My friend and I apprehensively walked into a wide room, large enough to seat about 20 people shoulder-width apart. We came in fully prepared –gloves, masks, hand sanitizer, alcohol– expecting to find everyone similarly equipped for what seemed to be a dangerous venture outside the safety of confinement at home. We were devastated to find that we should toss our gloves and ditch the alcohol. Apparently, they could do more harm than good.

Towards the end of the first session, we had been told to try to minimise our consumption, how to wash our hands properly, how the virus is propagated, what some massive myths were, etc. At some point, my limited understanding of the world of viruses and the overly sensitive and borderline silly ways this virus could spread led me to the same conclusion: the easiest way to help is to stay home. And while research has changed our understanding of the novel virus and helped us find better ways to fight it, staying at home remains vital.

This was the first session of many to come in a series of trainings that would eventually prepare model-citizens for a project that’s needed now more than ever. Headed by Zalfa Abi Antoun and hosted by the Amchit Municipality, the collaboration aims to equip volunteers with the know-how required to safely maintain a quarantine space for people who are affected by the coronavirus, away from their loved ones.

Zalfa, a Amchit native, works as a registered nurse at the Hotel-Dieu de France Hospital in Achrafieh. After what seemed like the tipping point of the coronavirus spread, when hospitals feared that the widespread propagation of the virus would heavily tax the under-equipped hospitals in Lebanon, she came up with the idea to prepare a space for people who test positive for COVID-19 but do not require medical intervention.

Such is the case for many people contracting the virus. Many carriers do not display the typical signs and symptoms associated with the illness. As vectors of infection, however, these people can endanger the lives of their loved ones and the loved ones of anyone they contact.  

Jbeil was revealed as one of the first areas in Lebanon affected by the virus after COVID-19 news and gossip began circulating across local TV sets and WhatsApp groups. Lebanese media made sure to highlight that local hospitals are ill-equipped to handle an outbreak, which ascertains the importance of the Amchit initiative in relieving much of the logistical and mental stress that accompanies the pandemic.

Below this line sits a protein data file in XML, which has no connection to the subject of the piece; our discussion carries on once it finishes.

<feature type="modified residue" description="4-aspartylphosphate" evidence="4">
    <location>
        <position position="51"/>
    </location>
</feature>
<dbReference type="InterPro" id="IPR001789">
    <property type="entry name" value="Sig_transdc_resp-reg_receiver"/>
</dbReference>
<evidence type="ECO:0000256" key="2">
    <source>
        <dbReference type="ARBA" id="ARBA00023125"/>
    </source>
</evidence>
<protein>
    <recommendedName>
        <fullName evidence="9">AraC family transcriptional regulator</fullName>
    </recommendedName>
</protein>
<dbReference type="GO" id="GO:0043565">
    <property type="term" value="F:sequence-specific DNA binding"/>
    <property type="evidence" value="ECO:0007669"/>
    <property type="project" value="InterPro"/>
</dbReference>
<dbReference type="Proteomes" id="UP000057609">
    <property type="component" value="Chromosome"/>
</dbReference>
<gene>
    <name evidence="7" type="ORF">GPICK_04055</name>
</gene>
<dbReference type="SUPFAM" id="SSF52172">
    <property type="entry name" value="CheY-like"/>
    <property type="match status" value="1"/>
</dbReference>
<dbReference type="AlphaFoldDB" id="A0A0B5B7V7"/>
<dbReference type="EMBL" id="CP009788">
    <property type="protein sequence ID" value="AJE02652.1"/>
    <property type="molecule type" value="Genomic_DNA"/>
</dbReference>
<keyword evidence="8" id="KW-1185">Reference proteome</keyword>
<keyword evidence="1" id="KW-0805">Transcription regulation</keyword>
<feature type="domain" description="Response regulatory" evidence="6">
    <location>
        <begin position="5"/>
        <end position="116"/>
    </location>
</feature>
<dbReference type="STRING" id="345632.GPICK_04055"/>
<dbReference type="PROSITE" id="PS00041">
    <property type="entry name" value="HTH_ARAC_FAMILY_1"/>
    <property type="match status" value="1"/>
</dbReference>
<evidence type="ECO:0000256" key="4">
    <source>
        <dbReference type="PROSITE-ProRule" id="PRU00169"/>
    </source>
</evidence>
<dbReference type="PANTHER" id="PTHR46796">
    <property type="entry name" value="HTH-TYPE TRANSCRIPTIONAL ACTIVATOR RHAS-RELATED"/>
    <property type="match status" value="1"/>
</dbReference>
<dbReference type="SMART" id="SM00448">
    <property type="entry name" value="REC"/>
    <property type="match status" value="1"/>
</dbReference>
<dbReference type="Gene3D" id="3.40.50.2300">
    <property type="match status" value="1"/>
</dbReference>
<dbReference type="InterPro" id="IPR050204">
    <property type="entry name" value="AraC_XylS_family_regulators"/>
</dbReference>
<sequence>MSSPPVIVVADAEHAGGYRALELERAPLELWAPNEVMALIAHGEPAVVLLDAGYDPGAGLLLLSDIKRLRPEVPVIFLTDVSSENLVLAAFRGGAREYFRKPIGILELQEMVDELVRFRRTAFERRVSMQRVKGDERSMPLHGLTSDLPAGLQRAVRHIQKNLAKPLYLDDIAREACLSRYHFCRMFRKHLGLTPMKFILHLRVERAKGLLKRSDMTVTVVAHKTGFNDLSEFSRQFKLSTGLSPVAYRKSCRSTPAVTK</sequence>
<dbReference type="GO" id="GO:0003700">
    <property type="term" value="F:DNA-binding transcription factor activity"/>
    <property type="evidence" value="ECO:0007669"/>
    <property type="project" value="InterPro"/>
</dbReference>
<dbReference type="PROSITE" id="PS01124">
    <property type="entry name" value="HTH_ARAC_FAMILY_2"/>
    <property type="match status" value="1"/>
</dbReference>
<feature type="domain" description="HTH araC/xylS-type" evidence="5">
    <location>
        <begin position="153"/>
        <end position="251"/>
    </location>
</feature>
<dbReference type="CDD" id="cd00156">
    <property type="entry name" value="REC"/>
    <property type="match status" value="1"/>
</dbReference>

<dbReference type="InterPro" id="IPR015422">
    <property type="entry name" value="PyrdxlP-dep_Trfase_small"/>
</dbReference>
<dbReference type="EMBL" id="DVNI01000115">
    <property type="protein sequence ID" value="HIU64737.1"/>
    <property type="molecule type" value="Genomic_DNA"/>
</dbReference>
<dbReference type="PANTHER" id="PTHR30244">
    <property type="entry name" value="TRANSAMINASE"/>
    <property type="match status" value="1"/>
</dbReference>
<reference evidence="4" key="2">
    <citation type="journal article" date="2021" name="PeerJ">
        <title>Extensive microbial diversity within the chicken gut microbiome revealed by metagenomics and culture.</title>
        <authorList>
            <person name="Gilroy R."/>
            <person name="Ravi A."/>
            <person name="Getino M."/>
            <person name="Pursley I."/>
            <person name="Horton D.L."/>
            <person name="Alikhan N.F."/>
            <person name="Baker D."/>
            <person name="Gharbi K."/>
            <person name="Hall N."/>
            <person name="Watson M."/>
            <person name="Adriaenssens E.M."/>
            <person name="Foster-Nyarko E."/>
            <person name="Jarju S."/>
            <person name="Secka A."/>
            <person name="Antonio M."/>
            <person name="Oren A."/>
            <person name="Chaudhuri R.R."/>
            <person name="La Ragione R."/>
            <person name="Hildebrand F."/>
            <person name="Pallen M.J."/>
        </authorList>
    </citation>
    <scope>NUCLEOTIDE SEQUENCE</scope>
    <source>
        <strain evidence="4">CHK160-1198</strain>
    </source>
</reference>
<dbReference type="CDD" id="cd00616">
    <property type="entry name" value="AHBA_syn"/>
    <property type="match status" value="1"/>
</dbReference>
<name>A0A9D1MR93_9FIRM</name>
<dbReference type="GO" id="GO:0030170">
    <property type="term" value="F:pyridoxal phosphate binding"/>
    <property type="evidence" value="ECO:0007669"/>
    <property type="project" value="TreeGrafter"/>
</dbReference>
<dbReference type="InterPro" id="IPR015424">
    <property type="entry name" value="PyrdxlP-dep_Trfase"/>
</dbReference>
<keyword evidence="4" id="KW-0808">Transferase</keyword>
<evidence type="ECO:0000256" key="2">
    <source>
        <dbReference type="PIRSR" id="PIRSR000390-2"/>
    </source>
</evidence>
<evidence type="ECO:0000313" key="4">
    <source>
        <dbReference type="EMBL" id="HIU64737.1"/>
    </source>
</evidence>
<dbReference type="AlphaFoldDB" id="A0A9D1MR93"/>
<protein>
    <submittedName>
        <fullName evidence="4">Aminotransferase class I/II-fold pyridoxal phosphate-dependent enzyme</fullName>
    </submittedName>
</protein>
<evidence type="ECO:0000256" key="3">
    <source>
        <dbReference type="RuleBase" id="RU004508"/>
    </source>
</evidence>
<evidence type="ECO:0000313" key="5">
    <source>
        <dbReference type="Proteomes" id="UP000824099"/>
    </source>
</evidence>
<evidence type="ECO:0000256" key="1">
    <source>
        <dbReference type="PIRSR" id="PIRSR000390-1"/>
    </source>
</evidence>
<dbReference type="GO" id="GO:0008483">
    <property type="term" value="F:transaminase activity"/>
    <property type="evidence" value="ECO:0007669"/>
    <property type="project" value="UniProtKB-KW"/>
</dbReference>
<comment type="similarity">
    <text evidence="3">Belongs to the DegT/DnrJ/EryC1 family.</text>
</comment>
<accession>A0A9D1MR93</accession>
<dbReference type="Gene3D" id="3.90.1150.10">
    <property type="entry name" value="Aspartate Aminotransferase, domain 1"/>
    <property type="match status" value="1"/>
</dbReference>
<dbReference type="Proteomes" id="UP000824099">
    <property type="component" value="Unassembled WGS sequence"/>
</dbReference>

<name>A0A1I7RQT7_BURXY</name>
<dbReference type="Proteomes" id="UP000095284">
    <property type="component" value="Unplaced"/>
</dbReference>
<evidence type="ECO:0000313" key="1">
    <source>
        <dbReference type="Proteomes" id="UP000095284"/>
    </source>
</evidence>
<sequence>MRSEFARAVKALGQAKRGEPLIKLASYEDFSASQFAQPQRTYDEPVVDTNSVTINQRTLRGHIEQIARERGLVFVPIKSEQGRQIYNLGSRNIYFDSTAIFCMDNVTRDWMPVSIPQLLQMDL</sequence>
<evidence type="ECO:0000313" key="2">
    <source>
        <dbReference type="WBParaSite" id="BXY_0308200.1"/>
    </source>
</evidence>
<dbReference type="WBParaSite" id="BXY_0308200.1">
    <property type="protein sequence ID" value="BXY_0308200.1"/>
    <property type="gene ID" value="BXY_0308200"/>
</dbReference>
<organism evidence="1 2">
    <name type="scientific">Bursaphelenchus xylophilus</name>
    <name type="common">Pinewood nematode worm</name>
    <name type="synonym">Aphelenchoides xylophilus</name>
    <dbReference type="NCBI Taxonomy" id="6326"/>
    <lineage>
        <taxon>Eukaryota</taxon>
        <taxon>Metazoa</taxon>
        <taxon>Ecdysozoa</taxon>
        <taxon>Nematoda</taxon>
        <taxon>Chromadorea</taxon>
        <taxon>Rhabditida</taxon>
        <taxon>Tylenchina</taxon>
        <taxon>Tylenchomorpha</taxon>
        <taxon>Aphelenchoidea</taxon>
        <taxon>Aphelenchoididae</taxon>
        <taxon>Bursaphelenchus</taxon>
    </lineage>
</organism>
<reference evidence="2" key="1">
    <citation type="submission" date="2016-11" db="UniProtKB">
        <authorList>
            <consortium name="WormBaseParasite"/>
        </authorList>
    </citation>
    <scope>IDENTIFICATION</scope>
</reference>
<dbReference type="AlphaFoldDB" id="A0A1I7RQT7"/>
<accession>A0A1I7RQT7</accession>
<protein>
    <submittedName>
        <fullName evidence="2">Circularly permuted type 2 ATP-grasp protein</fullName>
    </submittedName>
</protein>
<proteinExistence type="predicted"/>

Zalfa had already started concocting an action plan before the virus reached Lebanon, and luck would have it that the Amchit Municipality had already been working on setting up the hospital. They joined forces in hopes of preparing for the worst before it happens.

The locale was to be the historic Saint-Michel Hospital of Amchit. “The proprietors and administrators, the Zakhia family who are forever thanked, were kind enough to lend the space to the project and to do some of the initial setup, like installing cameras and such,” said Dr. Antoine Issa, president of the Amchit Municipality. “The rest will be taken care of by the municipality.”

As for the volunteers mentioned before, their training is twofold: to protect them from the highly sensitive nature of their involvement and to make sure that they are well-prepared to take on this tremendous responsibility.

On the one hand, they would have to make sure to be constantly alert to the procedures and routine that will protect them from getting the disease. On the other, they need to take extra care when they eventually return home every day, potentially carrying the virus.

The volunteers are vetted by Zalfa, who ensures that everyone is prepared up to the standards set by the Ministry of Health and World Health Organisation through her involvement as diplomat nurse on the committee that oversees the Amchit project.

“When the virus first started making headlines, I immediately thought that we should train volunteers to help carry the burden of healthcare professionals. Nurses and doctors are people too and they will get sick eventually, even if the risk of their getting sick is lower due to their knowledge,” said Zalfa.

“Part of my job as a diplomat nurse is also on the grassroot level. The propagation of proper, medically-sound information by the volunteers that are being trained is equally as important for prevention.”

The Ministry of Health has also sent multiple committees to ensure the proper execution of the project to the standards set by the ministry and by WHO.

“The ministry insisted that we have a committee with a lawyer, a doctor, a diplomat nurse and a psychologist to foresee this project,” added Dr. Issa. “They have checked the hospital and another locale by the beach and we will have a greenlight as soon as all of the recommendations and preparations are satisfied.”

This initiative is setting the standard for other programs that would hope to alleviate a logistical catastrophe for hospitals. The patients would have access to the internet, TVs, as well as online access to a psychologist to make sure that they remain mentally healthy in isolation. Visitation is highly-discouraged, if not completely prohibited.

According to Zalfa, this pilot program quickly became the catalyst for the development of other projects in different areas in coordination with the ministry. Hopefully, this becomes a widespread approach to combating the spread of the virus in Lebanon.